Where There is Thunder, There is Lightning: Be Aware


Lightning is responsible for thousands of deaths every year around the globe (NatGeo, 2009). A simple Google News search will find plenty of recent stories to demonstrate how common such events truly are. The danger is real but is often not top of mind when we think about safety concerns.

When it comes to lightning, there are things we should and should not do. What might seem logical in such situations may be the worst thing one can do regarding self-protection. An article by Charlie Wells of the Daily News provides us a great example of what NOT to do.

In a story from July 12th, 2012, Charlie Wells writes about the deaths of two soccer players in North Houston during a soccer game (Wells, 2019). Wells describes how a sudden storm interrupted the game, and how patrons fled for cover. Unfortunately, three players decided to run for cover under a tree. Then, as Harris County Deputy Joe Shriver describes, “I heard what sounded like a bomb go off” (Wells, 2019). Shriver said the lightning hit the top of the tree, and shortly after that, three players were found lying beneath it; one dead, one dying, and a third badly burned (Wells, 2019). So what can we learn from this?

What was done correctly?

Nature is a curious lady, and sometimes we cannot avoid her wrath or even see her coming. In this case, it is unknown whether storms were expected in the area or not. Still, the people at this event were correct when they decided to run for cover when the storm popped up. As the National Weather Service suggests, “NO Place Outside Is Safe When Thunderstorms Are In The Area,” and “When Thunder Roars, Go Indoors” (Walsh et al., 2013).

What was NOT done correctly?

Again, it is unclear whether or not storms were expected. However, it seems likely that weather monitoring and weather awareness was not a priority on this day. In this particular case, and during such a storm, standing under or near tall objects such as trees or poles is a horrible idea because they are targets for potential lightning strikes (Walsh et al., 2013). Additionally, elevated areas and large bodies of water are also considered unsafe and should be avoided (Walsh et al., 2013).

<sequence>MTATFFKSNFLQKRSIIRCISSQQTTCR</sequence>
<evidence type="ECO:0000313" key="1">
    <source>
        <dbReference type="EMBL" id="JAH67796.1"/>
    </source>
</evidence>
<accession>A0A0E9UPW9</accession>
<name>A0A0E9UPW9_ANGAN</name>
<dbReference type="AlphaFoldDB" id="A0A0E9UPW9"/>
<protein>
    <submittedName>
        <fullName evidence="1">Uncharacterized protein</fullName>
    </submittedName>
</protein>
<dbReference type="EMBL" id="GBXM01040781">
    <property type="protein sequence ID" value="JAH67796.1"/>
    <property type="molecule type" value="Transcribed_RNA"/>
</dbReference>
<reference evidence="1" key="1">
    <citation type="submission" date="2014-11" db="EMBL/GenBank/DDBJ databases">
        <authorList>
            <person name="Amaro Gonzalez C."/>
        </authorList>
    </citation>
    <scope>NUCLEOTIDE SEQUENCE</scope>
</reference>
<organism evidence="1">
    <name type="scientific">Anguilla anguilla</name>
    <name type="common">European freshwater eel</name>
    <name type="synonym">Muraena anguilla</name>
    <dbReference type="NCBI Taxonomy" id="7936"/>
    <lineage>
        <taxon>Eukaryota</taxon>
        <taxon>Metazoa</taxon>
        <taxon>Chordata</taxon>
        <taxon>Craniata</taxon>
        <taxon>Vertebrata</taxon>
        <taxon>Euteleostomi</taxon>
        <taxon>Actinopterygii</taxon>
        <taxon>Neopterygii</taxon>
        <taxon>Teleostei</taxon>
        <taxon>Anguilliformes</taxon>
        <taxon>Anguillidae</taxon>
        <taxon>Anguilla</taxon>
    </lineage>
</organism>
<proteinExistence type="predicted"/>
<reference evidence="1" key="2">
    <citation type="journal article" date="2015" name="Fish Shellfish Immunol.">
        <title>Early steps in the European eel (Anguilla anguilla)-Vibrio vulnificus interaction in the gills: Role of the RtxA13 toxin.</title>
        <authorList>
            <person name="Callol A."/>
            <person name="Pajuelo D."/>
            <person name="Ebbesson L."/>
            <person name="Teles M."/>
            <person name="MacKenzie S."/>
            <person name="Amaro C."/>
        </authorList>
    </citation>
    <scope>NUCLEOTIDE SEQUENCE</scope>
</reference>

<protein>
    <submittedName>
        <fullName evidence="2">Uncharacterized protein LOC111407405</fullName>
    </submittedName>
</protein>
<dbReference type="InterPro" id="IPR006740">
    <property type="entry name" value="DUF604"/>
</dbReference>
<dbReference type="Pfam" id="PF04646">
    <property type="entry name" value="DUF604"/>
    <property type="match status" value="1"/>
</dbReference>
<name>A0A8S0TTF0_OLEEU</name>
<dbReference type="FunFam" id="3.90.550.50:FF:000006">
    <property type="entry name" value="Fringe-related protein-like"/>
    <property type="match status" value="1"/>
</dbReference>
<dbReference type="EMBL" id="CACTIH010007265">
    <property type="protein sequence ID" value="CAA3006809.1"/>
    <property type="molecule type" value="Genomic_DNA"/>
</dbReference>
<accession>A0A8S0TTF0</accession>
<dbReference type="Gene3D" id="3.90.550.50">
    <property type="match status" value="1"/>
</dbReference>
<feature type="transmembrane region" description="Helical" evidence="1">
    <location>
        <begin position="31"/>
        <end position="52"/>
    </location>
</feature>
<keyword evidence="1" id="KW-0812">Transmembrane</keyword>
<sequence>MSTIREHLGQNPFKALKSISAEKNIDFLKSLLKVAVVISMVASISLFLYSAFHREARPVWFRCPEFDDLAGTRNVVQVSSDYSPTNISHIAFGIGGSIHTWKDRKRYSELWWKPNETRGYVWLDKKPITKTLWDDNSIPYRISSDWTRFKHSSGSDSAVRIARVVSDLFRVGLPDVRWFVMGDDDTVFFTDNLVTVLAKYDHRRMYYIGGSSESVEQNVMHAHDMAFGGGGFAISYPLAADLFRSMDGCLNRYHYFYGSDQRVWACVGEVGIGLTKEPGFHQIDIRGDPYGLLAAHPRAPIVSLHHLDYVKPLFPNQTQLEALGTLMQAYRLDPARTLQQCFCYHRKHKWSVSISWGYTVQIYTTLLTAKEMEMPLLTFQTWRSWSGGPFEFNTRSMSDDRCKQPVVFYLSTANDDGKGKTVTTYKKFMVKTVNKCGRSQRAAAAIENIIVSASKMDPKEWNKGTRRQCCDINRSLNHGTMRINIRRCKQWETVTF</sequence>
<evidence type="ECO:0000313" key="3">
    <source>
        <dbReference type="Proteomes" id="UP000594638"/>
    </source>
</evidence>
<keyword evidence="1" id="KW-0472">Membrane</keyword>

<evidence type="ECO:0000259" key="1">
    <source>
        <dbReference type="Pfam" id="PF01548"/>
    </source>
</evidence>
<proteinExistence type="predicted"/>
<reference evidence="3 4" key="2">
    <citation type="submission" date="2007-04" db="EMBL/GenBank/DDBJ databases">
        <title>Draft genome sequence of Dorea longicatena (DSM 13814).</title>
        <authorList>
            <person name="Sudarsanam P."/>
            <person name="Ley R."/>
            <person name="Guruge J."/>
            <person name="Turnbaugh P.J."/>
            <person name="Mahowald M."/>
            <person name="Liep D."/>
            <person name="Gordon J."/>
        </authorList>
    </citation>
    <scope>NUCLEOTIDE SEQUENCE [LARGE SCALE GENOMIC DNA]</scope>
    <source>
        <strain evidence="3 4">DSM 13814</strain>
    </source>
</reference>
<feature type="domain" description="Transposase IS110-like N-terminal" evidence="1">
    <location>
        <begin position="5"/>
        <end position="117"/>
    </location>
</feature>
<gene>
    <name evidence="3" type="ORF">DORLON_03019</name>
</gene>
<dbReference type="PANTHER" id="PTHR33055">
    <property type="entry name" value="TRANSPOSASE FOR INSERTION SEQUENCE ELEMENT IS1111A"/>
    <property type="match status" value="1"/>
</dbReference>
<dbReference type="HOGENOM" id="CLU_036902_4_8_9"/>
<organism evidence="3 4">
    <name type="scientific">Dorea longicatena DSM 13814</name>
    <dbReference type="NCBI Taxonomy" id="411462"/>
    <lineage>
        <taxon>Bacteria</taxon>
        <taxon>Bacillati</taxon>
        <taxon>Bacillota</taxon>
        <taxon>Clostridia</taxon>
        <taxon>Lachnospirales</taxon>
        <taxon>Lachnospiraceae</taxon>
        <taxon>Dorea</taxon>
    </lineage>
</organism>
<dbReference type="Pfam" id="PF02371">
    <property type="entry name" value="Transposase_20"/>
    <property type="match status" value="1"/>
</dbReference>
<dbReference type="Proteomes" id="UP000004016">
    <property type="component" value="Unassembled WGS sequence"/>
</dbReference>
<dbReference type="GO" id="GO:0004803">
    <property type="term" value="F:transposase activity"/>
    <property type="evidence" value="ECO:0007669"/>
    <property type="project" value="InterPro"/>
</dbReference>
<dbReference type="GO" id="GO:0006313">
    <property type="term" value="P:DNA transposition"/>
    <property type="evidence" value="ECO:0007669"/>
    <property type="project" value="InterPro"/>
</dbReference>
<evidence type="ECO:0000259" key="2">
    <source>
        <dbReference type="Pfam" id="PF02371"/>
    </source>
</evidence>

What else should have been done?

In this particular case, the players should have chosen a different place to shelter. We can speculate that the players chose the tree to avoid getting wet as opposed to choosing a low-lying area or distant indoor location. Of course, an argument could be made that perhaps adequate indoor options were not available. However, in such a case, the players could have chosen to run to any fully enclosed metal vehicle until the storm passed (Walsh et al., 2013). The coaching staff or event coordinators should have made sure that both players and patrons were provided such direction before the game, but this would have required weather monitoring to understand the potential risks.

Weather monitoring should be constant, regardless of the circumstances. When it comes to lightning risks, and if the plan is to be outdoors, remember that if thunder can be heard, lightning is close enough to be a hazard. Know where a safe location is and seek out that safe location immediately (Walsh et al., 2013).

Important to Note

According to the National Weather Service, lightning strikes injure hundreds of people and kill an average of 49 people each year in the United States (NWS/NOAA, 2020). In the United States, lightning strikes are common in the South and Southeast. Conversely, they are rare in the West and Northwest. However, if you do not live in the South or Southeast, this information does not mean that you should let your guard down. For example, on August 16th, 2020, a freak storm hit Venice Beach, California, and lightning killed a 20-year-old, injured thirteen, and sent eight to the hospital (Skilling, 2020).

I share this information as a demonstration of reason for a simple point. Be aware and be safe. Also, be sure to read my article titled, “Situational Awareness – Tips to Help Maximize Safety.


NatGeo. (2009, October 09). Lightning Facts and Information. Retrieved September 07, 2020, from https://www.nationalgeographic.com/environment/natural-disasters/lightning/

NWS/NOAA. (2020, June 24). Lightning Victims. Retrieved September 07, 2020, from https://www.weather.gov/safety/lightning-victims

Skilling, T. (2020, August 17). Lightning kills 1, injures more in rare California thunderstorm. Retrieved September 07, 2020, from https://wgntv.com/weather/lightning-kills-1-injures-more-in-rare-california-thunderstorm/

Walsh, K. M., Cooper, M. A., Holle, R., Rakov, V. A., Roeder, W. P., & Ryan, M. (2013). National Athletic Trainers’ Association Position Statement: Lightning Safety for Athletics and Recreation. Journal of Athletic Training, 48(2), 258-270. doi:10.4085/1062-6050-48.2.25

Wells, C. (2019, January 10). Lightning kills two soccer players, wounds another in Texas. Retrieved September 07, 2020, from https://www.nydailynews.com/news/national/lightning-kills-soccer-players-wounds-texas-article-1.1115306